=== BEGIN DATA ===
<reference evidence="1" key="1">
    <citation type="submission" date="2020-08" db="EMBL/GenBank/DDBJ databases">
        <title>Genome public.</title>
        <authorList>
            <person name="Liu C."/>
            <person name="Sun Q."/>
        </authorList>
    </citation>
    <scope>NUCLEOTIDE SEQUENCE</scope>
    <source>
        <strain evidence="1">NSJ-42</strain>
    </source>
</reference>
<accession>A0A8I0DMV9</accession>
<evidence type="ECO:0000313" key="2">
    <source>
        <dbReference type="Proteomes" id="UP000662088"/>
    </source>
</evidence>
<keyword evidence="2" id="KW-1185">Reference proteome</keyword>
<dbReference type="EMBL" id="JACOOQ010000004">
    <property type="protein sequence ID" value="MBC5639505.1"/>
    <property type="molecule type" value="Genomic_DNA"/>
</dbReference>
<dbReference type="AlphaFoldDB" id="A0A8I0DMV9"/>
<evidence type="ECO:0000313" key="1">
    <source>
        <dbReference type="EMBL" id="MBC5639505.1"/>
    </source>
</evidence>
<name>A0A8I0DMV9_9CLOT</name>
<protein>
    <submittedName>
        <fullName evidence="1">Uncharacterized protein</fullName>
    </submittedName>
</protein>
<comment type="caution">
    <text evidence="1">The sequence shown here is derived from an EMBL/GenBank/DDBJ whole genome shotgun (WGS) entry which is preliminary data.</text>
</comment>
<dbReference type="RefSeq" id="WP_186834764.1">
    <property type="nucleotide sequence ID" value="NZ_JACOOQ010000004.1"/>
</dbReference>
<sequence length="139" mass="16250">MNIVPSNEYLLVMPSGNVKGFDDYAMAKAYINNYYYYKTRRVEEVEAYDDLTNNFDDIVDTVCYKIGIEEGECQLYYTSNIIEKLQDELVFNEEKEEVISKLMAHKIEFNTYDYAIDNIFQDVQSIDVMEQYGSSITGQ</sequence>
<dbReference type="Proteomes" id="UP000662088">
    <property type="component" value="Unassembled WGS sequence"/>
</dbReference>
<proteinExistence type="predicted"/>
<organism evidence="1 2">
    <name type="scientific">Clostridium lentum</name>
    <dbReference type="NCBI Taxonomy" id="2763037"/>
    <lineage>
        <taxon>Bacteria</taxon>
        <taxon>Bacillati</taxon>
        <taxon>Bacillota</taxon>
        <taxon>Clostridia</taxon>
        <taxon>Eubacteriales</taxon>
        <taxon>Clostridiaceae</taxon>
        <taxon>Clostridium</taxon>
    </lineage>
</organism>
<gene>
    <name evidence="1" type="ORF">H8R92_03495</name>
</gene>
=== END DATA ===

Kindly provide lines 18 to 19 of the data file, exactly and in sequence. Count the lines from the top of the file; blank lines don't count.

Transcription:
    </source>
</evidence>